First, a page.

Another aspect of the required courage from leaders in the region is the willingness to be held accountable for decisions taken in SADC. The track record in this regard is dismal. There are numerous examples where SADC Member States have sought to weaken those mechanisms put in place to monitor progress or ensure compliance. The most notable of these was the decision taken to review the SADC Tribunal in 2010 but there were also changes to the Protocol on Gender and Development in 2016 that saw the removal of previously agreed benchmarks for achieving greater levels of equality in the region. This reluctance to ensure that regional decisions are implemented at the national level is one of the most pressing challenges facing SADC and other regional economic communities in Africa.

By allowing greater access to the decision-making and discussion platforms of SADC for civil society, private sector, researchers, Parliamentarians and the media there would be enhanced accountability. Again this requires a display of courage on the part of regional leadership who to date have shown some reluctance in this regard. To their credit, civil society and business have continued to pursue a regional agenda in some areas, such as gender issues, poverty and infrastructure development.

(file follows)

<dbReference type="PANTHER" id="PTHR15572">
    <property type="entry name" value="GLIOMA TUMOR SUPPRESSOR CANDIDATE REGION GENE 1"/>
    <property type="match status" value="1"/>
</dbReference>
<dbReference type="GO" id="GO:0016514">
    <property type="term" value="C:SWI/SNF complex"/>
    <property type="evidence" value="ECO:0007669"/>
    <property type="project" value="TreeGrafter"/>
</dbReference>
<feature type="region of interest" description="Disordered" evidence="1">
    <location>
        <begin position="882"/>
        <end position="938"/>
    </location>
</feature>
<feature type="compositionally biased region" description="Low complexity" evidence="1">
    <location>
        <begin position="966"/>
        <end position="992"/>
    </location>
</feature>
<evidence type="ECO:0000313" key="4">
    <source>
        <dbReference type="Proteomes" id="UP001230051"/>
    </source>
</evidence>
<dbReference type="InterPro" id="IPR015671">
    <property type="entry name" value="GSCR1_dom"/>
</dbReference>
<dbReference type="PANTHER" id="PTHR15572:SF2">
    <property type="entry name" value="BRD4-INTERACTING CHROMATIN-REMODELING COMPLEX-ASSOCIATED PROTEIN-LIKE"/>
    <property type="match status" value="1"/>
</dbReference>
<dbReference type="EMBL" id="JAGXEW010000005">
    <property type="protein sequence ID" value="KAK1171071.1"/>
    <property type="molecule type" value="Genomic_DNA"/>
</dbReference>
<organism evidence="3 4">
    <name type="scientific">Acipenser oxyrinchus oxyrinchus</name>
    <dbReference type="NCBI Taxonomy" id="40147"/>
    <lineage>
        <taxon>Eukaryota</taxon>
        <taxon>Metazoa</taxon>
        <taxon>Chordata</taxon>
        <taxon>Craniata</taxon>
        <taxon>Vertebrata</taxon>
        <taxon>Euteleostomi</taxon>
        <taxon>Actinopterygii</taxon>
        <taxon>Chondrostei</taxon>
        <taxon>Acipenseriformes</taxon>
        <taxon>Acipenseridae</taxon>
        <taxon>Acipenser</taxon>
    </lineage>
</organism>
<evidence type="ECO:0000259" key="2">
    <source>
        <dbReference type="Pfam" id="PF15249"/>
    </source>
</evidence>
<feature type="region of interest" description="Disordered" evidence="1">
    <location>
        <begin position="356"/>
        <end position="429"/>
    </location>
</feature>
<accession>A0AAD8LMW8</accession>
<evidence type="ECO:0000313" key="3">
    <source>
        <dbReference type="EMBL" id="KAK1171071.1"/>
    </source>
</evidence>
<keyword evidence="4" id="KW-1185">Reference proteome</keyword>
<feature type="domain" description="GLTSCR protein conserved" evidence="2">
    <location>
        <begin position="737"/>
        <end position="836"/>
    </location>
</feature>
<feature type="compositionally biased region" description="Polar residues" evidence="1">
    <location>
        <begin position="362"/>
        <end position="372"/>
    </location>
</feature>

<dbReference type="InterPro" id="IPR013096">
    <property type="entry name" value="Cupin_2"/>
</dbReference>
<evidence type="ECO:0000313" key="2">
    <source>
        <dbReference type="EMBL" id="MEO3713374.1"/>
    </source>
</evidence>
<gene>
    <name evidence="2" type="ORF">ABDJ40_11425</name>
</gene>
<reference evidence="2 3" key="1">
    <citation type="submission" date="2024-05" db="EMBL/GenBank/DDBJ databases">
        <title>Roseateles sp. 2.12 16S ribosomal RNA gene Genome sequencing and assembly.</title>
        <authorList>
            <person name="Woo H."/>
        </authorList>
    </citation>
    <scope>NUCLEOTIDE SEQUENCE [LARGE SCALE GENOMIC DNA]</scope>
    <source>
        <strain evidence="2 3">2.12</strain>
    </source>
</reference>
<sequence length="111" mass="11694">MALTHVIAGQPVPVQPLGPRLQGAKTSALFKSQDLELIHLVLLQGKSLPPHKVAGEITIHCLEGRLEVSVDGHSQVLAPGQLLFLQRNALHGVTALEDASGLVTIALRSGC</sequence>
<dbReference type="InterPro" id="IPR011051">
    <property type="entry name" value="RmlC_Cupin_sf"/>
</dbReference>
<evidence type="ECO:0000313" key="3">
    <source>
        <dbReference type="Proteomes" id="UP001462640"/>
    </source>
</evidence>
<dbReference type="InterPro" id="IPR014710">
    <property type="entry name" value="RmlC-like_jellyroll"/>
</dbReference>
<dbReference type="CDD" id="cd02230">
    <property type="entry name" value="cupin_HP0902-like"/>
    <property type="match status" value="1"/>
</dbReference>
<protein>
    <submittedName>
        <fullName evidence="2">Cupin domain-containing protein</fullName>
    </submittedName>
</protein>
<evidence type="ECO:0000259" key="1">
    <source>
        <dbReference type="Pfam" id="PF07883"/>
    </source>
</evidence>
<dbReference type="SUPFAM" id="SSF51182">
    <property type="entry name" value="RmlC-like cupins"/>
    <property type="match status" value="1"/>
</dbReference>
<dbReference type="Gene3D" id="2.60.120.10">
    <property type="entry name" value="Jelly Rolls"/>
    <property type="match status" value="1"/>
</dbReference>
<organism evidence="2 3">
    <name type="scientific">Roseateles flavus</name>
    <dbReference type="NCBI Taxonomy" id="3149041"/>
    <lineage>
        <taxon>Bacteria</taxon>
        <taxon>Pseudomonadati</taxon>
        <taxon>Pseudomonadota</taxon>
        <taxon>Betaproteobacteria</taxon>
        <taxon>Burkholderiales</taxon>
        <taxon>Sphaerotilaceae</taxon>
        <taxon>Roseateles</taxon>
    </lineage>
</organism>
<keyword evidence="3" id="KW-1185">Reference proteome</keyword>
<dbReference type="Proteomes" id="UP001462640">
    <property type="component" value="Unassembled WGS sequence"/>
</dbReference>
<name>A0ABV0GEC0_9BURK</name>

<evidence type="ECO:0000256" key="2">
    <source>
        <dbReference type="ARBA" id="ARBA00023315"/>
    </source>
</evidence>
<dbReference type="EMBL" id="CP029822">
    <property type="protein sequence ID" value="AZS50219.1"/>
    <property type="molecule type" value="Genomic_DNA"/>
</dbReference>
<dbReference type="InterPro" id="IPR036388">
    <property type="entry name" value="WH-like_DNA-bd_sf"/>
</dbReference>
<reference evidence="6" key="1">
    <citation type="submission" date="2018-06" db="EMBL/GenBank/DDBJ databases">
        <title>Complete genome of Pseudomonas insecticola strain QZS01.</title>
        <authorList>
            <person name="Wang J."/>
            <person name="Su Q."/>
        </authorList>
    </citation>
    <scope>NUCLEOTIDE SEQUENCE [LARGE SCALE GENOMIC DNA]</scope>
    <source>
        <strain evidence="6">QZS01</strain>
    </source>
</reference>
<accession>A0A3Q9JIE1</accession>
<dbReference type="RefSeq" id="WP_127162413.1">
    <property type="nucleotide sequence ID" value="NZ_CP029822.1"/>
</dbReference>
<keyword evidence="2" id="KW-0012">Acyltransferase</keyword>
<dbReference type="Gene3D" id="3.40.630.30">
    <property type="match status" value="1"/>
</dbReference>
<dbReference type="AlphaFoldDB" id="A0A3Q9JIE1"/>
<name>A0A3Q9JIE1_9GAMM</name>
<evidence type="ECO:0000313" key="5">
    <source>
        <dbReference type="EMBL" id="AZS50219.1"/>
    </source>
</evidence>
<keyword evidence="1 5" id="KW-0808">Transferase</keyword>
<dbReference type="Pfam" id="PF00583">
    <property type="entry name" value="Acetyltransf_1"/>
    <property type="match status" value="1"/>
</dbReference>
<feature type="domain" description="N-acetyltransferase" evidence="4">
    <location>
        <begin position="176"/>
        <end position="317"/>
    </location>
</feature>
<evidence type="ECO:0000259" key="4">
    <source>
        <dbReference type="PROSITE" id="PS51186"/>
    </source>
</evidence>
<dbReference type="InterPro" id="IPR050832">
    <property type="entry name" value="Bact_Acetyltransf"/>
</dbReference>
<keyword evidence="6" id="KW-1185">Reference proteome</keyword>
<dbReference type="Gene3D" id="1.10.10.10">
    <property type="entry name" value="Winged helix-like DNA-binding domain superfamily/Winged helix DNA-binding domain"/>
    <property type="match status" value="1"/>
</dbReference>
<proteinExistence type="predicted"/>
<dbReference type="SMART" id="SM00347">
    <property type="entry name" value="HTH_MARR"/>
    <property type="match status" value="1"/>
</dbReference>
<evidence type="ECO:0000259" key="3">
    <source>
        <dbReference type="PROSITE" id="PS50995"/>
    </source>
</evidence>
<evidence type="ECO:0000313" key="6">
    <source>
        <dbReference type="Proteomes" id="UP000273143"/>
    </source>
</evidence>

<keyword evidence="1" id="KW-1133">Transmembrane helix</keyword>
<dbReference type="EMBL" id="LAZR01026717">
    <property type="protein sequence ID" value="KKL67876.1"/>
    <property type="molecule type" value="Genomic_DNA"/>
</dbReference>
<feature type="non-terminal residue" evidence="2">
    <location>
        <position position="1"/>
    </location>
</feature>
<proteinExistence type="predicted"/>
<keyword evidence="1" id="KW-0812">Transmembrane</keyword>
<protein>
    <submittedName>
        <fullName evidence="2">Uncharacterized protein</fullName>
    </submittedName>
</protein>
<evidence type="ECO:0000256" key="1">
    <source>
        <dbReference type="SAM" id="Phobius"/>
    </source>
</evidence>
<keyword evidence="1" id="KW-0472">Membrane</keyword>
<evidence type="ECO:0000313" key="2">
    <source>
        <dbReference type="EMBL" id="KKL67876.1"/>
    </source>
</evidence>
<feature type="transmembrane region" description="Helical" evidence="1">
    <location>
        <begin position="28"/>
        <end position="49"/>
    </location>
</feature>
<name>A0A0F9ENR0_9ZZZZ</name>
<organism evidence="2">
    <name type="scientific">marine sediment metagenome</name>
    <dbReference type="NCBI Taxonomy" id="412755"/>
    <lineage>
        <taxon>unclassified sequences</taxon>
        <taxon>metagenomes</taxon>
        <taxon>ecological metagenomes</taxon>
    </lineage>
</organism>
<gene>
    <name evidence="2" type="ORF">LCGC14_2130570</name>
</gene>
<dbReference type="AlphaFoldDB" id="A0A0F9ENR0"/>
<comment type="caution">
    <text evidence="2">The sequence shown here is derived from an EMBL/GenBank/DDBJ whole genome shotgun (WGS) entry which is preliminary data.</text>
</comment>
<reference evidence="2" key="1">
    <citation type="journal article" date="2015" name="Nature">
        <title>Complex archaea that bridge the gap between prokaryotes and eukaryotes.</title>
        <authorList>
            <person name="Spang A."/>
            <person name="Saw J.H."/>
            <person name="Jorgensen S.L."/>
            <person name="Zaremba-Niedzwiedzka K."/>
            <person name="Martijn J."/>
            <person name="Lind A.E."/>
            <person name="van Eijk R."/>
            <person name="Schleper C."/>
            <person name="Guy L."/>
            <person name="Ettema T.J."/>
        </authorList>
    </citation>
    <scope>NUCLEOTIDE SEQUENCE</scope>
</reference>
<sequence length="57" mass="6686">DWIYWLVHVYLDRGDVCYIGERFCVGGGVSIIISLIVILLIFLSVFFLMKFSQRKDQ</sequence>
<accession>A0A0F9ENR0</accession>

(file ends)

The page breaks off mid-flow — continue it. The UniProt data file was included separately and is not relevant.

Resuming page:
Third is the concept of passion. Such an emotive term is not normally associated with regional integration but there are many individuals, organisations and leaders who are passionate about achieving results for SADC countries. These champions must be supported and encouraged to maintain their passion. It is important that they are also given the opportunity to pass on an enthusiastic understanding of a regional agenda to the next generation in a way that makes regional integration relevant for the every day lives of the citizens in SADC. There are many successes that have been achieved by SADC to date and it is by telling these stories and sharing experiences that passion will be ignited.

There are many technical reasons usually given for the lack of implementation of regional integration commitments and these are important to acknowledge. The reality however is that vision, courage and passion would go a long way to moving the SADC agenda forward.

[1] The full poem from his presentation follows below.

Photo credit: GovernmentZA via Visual hunt /  CC BY-ND

My SADC,

My Southern Africa

Gazing from the warm Western shores of Madagascar

In the distant horizon, Southern Africa beckons

 

This corner of Africa is my birthright

Topped by the evergreen Mauritius and Seychelles

This Southern Africa, so rich, so diverse, so uniquely connected

 

The mighty Zambezi River meanders over 3 000 kilometres

Pouring life into six of our nations

Recreating the majestic “smoke that thunders” – Musi-oa-Tunya, The Victoria Falls.

The Maluti Mountains in Lesotho give birth to the mighty Senqu

Gives birth to the prolific Orange-Senqu River basin

A living web of arteries that unite four nations to one life source

 

I have heard, the tongue of the people of the Kingdom of Swaziland

In praise songs of their distant relatives

The Ngoni Tribes in the far lands of Malawi, Tanzania & Zambia;